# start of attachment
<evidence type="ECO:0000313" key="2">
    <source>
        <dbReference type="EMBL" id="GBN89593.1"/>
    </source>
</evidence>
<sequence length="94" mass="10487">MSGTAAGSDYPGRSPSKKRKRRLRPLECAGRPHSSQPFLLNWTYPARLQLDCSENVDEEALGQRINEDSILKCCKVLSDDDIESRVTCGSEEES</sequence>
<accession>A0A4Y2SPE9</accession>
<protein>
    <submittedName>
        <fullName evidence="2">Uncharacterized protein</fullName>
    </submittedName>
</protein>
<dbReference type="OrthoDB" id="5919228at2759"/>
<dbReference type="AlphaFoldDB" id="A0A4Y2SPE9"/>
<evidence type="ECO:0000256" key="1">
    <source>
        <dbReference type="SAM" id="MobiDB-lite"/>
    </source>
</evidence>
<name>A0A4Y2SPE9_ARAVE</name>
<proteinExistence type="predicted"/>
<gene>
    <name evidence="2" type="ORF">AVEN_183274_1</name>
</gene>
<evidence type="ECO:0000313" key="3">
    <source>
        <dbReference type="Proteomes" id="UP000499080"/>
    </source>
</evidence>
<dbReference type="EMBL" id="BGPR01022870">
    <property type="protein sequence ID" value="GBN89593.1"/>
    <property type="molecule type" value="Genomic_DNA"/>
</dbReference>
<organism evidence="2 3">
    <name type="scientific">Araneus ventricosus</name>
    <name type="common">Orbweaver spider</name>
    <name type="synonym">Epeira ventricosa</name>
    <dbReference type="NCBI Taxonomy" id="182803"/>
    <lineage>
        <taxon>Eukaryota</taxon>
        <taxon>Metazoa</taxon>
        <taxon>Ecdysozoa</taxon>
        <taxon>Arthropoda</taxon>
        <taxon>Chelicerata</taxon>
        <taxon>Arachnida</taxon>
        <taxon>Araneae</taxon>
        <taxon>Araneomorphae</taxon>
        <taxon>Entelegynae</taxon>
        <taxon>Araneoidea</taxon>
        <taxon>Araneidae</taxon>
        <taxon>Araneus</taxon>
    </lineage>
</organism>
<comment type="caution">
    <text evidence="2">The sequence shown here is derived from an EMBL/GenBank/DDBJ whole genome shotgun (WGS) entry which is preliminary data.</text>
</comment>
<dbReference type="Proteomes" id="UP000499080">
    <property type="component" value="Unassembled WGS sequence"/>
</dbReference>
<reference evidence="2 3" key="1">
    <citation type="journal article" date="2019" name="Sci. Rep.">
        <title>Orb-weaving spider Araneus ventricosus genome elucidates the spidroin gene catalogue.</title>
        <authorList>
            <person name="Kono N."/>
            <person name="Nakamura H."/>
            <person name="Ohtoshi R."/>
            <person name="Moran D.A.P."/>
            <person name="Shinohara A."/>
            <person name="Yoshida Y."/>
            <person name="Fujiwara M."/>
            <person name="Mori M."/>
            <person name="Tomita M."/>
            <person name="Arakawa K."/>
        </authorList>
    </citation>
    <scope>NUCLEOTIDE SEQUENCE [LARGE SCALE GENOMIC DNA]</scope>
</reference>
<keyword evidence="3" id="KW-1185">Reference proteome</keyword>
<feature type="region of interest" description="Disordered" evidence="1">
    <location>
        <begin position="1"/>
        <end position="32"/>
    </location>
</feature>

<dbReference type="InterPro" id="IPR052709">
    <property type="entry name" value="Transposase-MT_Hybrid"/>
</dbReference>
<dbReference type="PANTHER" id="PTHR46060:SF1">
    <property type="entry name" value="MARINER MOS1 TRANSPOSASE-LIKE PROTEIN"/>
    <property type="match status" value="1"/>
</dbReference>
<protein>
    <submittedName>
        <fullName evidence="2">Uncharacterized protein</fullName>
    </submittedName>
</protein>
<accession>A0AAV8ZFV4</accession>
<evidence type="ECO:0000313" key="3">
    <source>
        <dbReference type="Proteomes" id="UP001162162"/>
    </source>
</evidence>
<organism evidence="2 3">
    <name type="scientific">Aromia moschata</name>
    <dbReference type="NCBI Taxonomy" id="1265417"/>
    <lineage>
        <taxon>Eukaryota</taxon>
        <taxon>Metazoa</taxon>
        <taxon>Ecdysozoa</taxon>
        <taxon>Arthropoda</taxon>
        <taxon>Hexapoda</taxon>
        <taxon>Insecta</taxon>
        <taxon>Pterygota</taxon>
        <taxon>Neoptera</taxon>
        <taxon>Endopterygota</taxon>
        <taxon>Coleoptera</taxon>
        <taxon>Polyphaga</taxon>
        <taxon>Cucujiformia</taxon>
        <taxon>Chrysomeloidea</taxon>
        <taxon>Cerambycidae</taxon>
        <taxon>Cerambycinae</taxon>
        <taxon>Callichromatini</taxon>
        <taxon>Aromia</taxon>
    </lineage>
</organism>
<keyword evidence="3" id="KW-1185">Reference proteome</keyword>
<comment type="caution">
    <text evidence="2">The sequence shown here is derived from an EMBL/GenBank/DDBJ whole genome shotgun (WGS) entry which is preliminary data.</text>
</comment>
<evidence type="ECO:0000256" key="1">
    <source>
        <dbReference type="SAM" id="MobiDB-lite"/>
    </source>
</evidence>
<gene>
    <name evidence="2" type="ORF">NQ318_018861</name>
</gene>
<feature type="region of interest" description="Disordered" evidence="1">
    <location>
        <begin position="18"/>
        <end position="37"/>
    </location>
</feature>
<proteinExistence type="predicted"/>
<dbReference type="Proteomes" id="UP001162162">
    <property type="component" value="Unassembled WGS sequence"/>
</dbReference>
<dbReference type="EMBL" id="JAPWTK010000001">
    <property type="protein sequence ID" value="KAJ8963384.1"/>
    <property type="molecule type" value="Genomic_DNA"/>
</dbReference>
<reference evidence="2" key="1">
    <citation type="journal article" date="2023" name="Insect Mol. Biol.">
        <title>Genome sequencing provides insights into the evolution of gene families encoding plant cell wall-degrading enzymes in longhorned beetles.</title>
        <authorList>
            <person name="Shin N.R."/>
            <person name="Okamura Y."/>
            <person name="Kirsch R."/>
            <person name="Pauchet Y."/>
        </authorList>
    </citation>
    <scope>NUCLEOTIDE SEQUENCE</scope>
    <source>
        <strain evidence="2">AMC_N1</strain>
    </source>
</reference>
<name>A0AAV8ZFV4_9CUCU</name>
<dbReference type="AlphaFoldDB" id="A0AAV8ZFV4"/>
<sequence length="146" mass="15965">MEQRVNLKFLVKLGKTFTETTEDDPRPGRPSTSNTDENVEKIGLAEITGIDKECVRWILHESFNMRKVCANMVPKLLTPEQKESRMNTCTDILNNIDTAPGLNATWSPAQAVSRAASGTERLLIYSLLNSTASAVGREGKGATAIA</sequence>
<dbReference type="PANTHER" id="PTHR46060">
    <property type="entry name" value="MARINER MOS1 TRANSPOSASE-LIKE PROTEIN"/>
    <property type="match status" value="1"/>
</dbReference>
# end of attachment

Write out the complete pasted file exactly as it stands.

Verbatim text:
<evidence type="ECO:0000313" key="2">
    <source>
        <dbReference type="EMBL" id="GBN89593.1"/>
    </source>
</evidence>
<sequence length="94" mass="10487">MSGTAAGSDYPGRSPSKKRKRRLRPLECAGRPHSSQPFLLNWTYPARLQLDCSENVDEEALGQRINEDSILKCCKVLSDDDIESRVTCGSEEES</sequence>
<accession>A0A4Y2SPE9</accession>
<protein>
    <submittedName>
        <fullName evidence="2">Uncharacterized protein</fullName>
    </submittedName>
</protein>
<dbReference type="OrthoDB" id="5919228at2759"/>
<dbReference type="AlphaFoldDB" id="A0A4Y2SPE9"/>
<evidence type="ECO:0000256" key="1">
    <source>
        <dbReference type="SAM" id="MobiDB-lite"/>
    </source>
</evidence>
<name>A0A4Y2SPE9_ARAVE</name>
<proteinExistence type="predicted"/>
<gene>
    <name evidence="2" type="ORF">AVEN_183274_1</name>
</gene>
<evidence type="ECO:0000313" key="3">
    <source>
        <dbReference type="Proteomes" id="UP000499080"/>
    </source>
</evidence>
<dbReference type="EMBL" id="BGPR01022870">
    <property type="protein sequence ID" value="GBN89593.1"/>
    <property type="molecule type" value="Genomic_DNA"/>
</dbReference>
<organism evidence="2 3">
    <name type="scientific">Araneus ventricosus</name>
    <name type="common">Orbweaver spider</name>
    <name type="synonym">Epeira ventricosa</name>
    <dbReference type="NCBI Taxonomy" id="182803"/>
    <lineage>
        <taxon>Eukaryota</taxon>
        <taxon>Metazoa</taxon>
        <taxon>Ecdysozoa</taxon>
        <taxon>Arthropoda</taxon>
        <taxon>Chelicerata</taxon>
        <taxon>Arachnida</taxon>
        <taxon>Araneae</taxon>
        <taxon>Araneomorphae</taxon>
        <taxon>Entelegynae</taxon>
        <taxon>Araneoidea</taxon>
        <taxon>Araneidae</taxon>
        <taxon>Araneus</taxon>
    </lineage>
</organism>
<comment type="caution">
    <text evidence="2">The sequence shown here is derived from an EMBL/GenBank/DDBJ whole genome shotgun (WGS) entry which is preliminary data.</text>
</comment>
<dbReference type="Proteomes" id="UP000499080">
    <property type="component" value="Unassembled WGS sequence"/>
</dbReference>
<reference evidence="2 3" key="1">
    <citation type="journal article" date="2019" name="Sci. Rep.">
        <title>Orb-weaving spider Araneus ventricosus genome elucidates the spidroin gene catalogue.</title>
        <authorList>
            <person name="Kono N."/>
            <person name="Nakamura H."/>
            <person name="Ohtoshi R."/>
            <person name="Moran D.A.P."/>
            <person name="Shinohara A."/>
            <person name="Yoshida Y."/>
            <person name="Fujiwara M."/>
            <person name="Mori M."/>
            <person name="Tomita M."/>
            <person name="Arakawa K."/>
        </authorList>
    </citation>
    <scope>NUCLEOTIDE SEQUENCE [LARGE SCALE GENOMIC DNA]</scope>
</reference>
<keyword evidence="3" id="KW-1185">Reference proteome</keyword>
<feature type="region of interest" description="Disordered" evidence="1">
    <location>
        <begin position="1"/>
        <end position="32"/>
    </location>
</feature>

<dbReference type="InterPro" id="IPR052709">
    <property type="entry name" value="Transposase-MT_Hybrid"/>
</dbReference>
<dbReference type="PANTHER" id="PTHR46060:SF1">
    <property type="entry name" value="MARINER MOS1 TRANSPOSASE-LIKE PROTEIN"/>
    <property type="match status" value="1"/>
</dbReference>
<protein>
    <submittedName>
        <fullName evidence="2">Uncharacterized protein</fullName>
    </submittedName>
</protein>
<accession>A0AAV8ZFV4</accession>
<evidence type="ECO:0000313" key="3">
    <source>
        <dbReference type="Proteomes" id="UP001162162"/>
    </source>
</evidence>
<organism evidence="2 3">
    <name type="scientific">Aromia moschata</name>
    <dbReference type="NCBI Taxonomy" id="1265417"/>
    <lineage>
        <taxon>Eukaryota</taxon>
        <taxon>Metazoa</taxon>
        <taxon>Ecdysozoa</taxon>
        <taxon>Arthropoda</taxon>
        <taxon>Hexapoda</taxon>
        <taxon>Insecta</taxon>
        <taxon>Pterygota</taxon>
        <taxon>Neoptera</taxon>
        <taxon>Endopterygota</taxon>
        <taxon>Coleoptera</taxon>
        <taxon>Polyphaga</taxon>
        <taxon>Cucujiformia</taxon>
        <taxon>Chrysomeloidea</taxon>
        <taxon>Cerambycidae</taxon>
        <taxon>Cerambycinae</taxon>
        <taxon>Callichromatini</taxon>
        <taxon>Aromia</taxon>
    </lineage>
</organism>
<keyword evidence="3" id="KW-1185">Reference proteome</keyword>
<comment type="caution">
    <text evidence="2">The sequence shown here is derived from an EMBL/GenBank/DDBJ whole genome shotgun (WGS) entry which is preliminary data.</text>
</comment>
<evidence type="ECO:0000256" key="1">
    <source>
        <dbReference type="SAM" id="MobiDB-lite"/>
    </source>
</evidence>
<gene>
    <name evidence="2" type="ORF">NQ318_018861</name>
</gene>
<feature type="region of interest" description="Disordered" evidence="1">
    <location>
        <begin position="18"/>
        <end position="37"/>
    </location>
</feature>
<proteinExistence type="predicted"/>
<dbReference type="Proteomes" id="UP001162162">
    <property type="component" value="Unassembled WGS sequence"/>
</dbReference>
<dbReference type="EMBL" id="JAPWTK010000001">
    <property type="protein sequence ID" value="KAJ8963384.1"/>
    <property type="molecule type" value="Genomic_DNA"/>
</dbReference>
<reference evidence="2" key="1">
    <citation type="journal article" date="2023" name="Insect Mol. Biol.">
        <title>Genome sequencing provides insights into the evolution of gene families encoding plant cell wall-degrading enzymes in longhorned beetles.</title>
        <authorList>
            <person name="Shin N.R."/>
            <person name="Okamura Y."/>
            <person name="Kirsch R."/>
            <person name="Pauchet Y."/>
        </authorList>
    </citation>
    <scope>NUCLEOTIDE SEQUENCE</scope>
    <source>
        <strain evidence="2">AMC_N1</strain>
    </source>
</reference>
<name>A0AAV8ZFV4_9CUCU</name>
<dbReference type="AlphaFoldDB" id="A0AAV8ZFV4"/>
<sequence length="146" mass="15965">MEQRVNLKFLVKLGKTFTETTEDDPRPGRPSTSNTDENVEKIGLAEITGIDKECVRWILHESFNMRKVCANMVPKLLTPEQKESRMNTCTDILNNIDTAPGLNATWSPAQAVSRAASGTERLLIYSLLNSTASAVGREGKGATAIA</sequence>
<dbReference type="PANTHER" id="PTHR46060">
    <property type="entry name" value="MARINER MOS1 TRANSPOSASE-LIKE PROTEIN"/>
    <property type="match status" value="1"/>
</dbReference>